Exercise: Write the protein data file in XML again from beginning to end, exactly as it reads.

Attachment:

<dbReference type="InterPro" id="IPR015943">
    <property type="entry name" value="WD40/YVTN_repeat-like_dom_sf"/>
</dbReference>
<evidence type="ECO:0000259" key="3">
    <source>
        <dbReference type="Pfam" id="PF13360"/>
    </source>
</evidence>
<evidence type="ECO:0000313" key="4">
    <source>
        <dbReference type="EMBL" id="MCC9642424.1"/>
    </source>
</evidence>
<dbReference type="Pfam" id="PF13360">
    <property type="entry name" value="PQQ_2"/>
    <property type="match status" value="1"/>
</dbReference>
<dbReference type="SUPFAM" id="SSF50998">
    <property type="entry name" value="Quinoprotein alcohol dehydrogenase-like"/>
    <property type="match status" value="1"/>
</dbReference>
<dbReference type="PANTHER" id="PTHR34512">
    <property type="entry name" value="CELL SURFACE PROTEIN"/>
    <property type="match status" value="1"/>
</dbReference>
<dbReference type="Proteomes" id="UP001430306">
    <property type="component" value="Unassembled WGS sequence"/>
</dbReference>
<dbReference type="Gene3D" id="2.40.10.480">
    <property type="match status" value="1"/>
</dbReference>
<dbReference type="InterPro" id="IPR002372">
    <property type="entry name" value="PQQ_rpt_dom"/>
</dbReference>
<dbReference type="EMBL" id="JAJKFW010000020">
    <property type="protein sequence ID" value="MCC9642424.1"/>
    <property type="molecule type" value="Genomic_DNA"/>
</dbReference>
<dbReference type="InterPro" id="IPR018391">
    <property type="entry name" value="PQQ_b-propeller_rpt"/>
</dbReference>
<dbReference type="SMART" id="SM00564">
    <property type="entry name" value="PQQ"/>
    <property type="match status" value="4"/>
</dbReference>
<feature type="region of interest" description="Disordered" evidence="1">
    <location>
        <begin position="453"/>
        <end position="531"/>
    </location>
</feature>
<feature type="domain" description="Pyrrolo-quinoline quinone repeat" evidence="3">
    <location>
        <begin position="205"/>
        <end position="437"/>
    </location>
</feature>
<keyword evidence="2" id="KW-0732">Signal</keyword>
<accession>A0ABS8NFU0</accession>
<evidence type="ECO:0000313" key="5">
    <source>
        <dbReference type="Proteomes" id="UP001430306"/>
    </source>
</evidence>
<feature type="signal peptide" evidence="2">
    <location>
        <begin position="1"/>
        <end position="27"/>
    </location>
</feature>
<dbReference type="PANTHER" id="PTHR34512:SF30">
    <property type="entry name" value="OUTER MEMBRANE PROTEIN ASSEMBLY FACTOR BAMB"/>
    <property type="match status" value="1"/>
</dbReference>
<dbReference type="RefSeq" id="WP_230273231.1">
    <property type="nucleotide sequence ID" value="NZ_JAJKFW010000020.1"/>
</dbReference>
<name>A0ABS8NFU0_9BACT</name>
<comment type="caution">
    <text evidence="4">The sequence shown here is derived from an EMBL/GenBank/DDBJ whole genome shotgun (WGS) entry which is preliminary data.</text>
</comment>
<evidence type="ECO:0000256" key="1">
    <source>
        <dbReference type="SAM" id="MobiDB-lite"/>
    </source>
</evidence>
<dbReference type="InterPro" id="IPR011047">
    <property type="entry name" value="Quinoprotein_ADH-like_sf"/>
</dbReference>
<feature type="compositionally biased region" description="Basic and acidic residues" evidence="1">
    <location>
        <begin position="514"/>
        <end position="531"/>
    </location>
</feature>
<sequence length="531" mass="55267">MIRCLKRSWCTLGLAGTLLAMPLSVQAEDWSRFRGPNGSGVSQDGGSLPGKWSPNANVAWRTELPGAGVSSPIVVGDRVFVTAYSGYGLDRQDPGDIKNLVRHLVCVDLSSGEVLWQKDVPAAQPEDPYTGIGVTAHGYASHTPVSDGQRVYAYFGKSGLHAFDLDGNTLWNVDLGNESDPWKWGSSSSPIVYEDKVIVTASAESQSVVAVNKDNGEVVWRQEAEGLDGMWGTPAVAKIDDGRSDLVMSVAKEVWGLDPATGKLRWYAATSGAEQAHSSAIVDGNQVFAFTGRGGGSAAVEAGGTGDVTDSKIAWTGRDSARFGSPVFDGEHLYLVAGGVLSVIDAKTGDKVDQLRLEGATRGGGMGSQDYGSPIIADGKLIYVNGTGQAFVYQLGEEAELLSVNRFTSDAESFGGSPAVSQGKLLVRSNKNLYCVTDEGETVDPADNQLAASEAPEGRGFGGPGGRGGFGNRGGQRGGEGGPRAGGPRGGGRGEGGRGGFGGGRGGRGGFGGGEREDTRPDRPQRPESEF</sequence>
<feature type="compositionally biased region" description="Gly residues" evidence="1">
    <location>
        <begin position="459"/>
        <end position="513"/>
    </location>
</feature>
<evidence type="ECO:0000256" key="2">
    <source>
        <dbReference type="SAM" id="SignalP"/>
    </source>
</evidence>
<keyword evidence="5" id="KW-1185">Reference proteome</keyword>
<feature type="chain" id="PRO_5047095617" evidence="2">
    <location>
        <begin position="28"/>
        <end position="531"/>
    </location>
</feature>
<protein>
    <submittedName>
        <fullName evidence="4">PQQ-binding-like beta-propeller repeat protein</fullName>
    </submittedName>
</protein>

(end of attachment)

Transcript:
<dbReference type="InterPro" id="IPR015943">
    <property type="entry name" value="WD40/YVTN_repeat-like_dom_sf"/>
</dbReference>
<evidence type="ECO:0000259" key="3">
    <source>
        <dbReference type="Pfam" id="PF13360"/>
    </source>
</evidence>
<evidence type="ECO:0000313" key="4">
    <source>
        <dbReference type="EMBL" id="MCC9642424.1"/>
    </source>
</evidence>
<dbReference type="Pfam" id="PF13360">
    <property type="entry name" value="PQQ_2"/>
    <property type="match status" value="1"/>
</dbReference>
<dbReference type="SUPFAM" id="SSF50998">
    <property type="entry name" value="Quinoprotein alcohol dehydrogenase-like"/>
    <property type="match status" value="1"/>
</dbReference>
<dbReference type="PANTHER" id="PTHR34512">
    <property type="entry name" value="CELL SURFACE PROTEIN"/>
    <property type="match status" value="1"/>
</dbReference>
<dbReference type="Proteomes" id="UP001430306">
    <property type="component" value="Unassembled WGS sequence"/>
</dbReference>
<dbReference type="Gene3D" id="2.40.10.480">
    <property type="match status" value="1"/>
</dbReference>
<dbReference type="InterPro" id="IPR002372">
    <property type="entry name" value="PQQ_rpt_dom"/>
</dbReference>
<dbReference type="EMBL" id="JAJKFW010000020">
    <property type="protein sequence ID" value="MCC9642424.1"/>
    <property type="molecule type" value="Genomic_DNA"/>
</dbReference>
<dbReference type="InterPro" id="IPR018391">
    <property type="entry name" value="PQQ_b-propeller_rpt"/>
</dbReference>
<dbReference type="SMART" id="SM00564">
    <property type="entry name" value="PQQ"/>
    <property type="match status" value="4"/>
</dbReference>
<feature type="region of interest" description="Disordered" evidence="1">
    <location>
        <begin position="453"/>
        <end position="531"/>
    </location>
</feature>
<feature type="domain" description="Pyrrolo-quinoline quinone repeat" evidence="3">
    <location>
        <begin position="205"/>
        <end position="437"/>
    </location>
</feature>
<keyword evidence="2" id="KW-0732">Signal</keyword>
<accession>A0ABS8NFU0</accession>
<evidence type="ECO:0000313" key="5">
    <source>
        <dbReference type="Proteomes" id="UP001430306"/>
    </source>
</evidence>
<feature type="signal peptide" evidence="2">
    <location>
        <begin position="1"/>
        <end position="27"/>
    </location>
</feature>
<dbReference type="PANTHER" id="PTHR34512:SF30">
    <property type="entry name" value="OUTER MEMBRANE PROTEIN ASSEMBLY FACTOR BAMB"/>
    <property type="match status" value="1"/>
</dbReference>
<dbReference type="RefSeq" id="WP_230273231.1">
    <property type="nucleotide sequence ID" value="NZ_JAJKFW010000020.1"/>
</dbReference>
<name>A0ABS8NFU0_9BACT</name>
<comment type="caution">
    <text evidence="4">The sequence shown here is derived from an EMBL/GenBank/DDBJ whole genome shotgun (WGS) entry which is preliminary data.</text>
</comment>
<evidence type="ECO:0000256" key="1">
    <source>
        <dbReference type="SAM" id="MobiDB-lite"/>
    </source>
</evidence>
<dbReference type="InterPro" id="IPR011047">
    <property type="entry name" value="Quinoprotein_ADH-like_sf"/>
</dbReference>
<feature type="compositionally biased region" description="Basic and acidic residues" evidence="1">
    <location>
        <begin position="514"/>
        <end position="531"/>
    </location>
</feature>
<sequence length="531" mass="55267">MIRCLKRSWCTLGLAGTLLAMPLSVQAEDWSRFRGPNGSGVSQDGGSLPGKWSPNANVAWRTELPGAGVSSPIVVGDRVFVTAYSGYGLDRQDPGDIKNLVRHLVCVDLSSGEVLWQKDVPAAQPEDPYTGIGVTAHGYASHTPVSDGQRVYAYFGKSGLHAFDLDGNTLWNVDLGNESDPWKWGSSSSPIVYEDKVIVTASAESQSVVAVNKDNGEVVWRQEAEGLDGMWGTPAVAKIDDGRSDLVMSVAKEVWGLDPATGKLRWYAATSGAEQAHSSAIVDGNQVFAFTGRGGGSAAVEAGGTGDVTDSKIAWTGRDSARFGSPVFDGEHLYLVAGGVLSVIDAKTGDKVDQLRLEGATRGGGMGSQDYGSPIIADGKLIYVNGTGQAFVYQLGEEAELLSVNRFTSDAESFGGSPAVSQGKLLVRSNKNLYCVTDEGETVDPADNQLAASEAPEGRGFGGPGGRGGFGNRGGQRGGEGGPRAGGPRGGGRGEGGRGGFGGGRGGRGGFGGGEREDTRPDRPQRPESEF</sequence>
<feature type="compositionally biased region" description="Gly residues" evidence="1">
    <location>
        <begin position="459"/>
        <end position="513"/>
    </location>
</feature>
<evidence type="ECO:0000256" key="2">
    <source>
        <dbReference type="SAM" id="SignalP"/>
    </source>
</evidence>
<keyword evidence="5" id="KW-1185">Reference proteome</keyword>
<feature type="chain" id="PRO_5047095617" evidence="2">
    <location>
        <begin position="28"/>
        <end position="531"/>
    </location>
</feature>
<protein>
    <submittedName>
        <fullName evidence="4">PQQ-binding-like beta-propeller repeat protein</fullName>
    </submittedName>
</protein>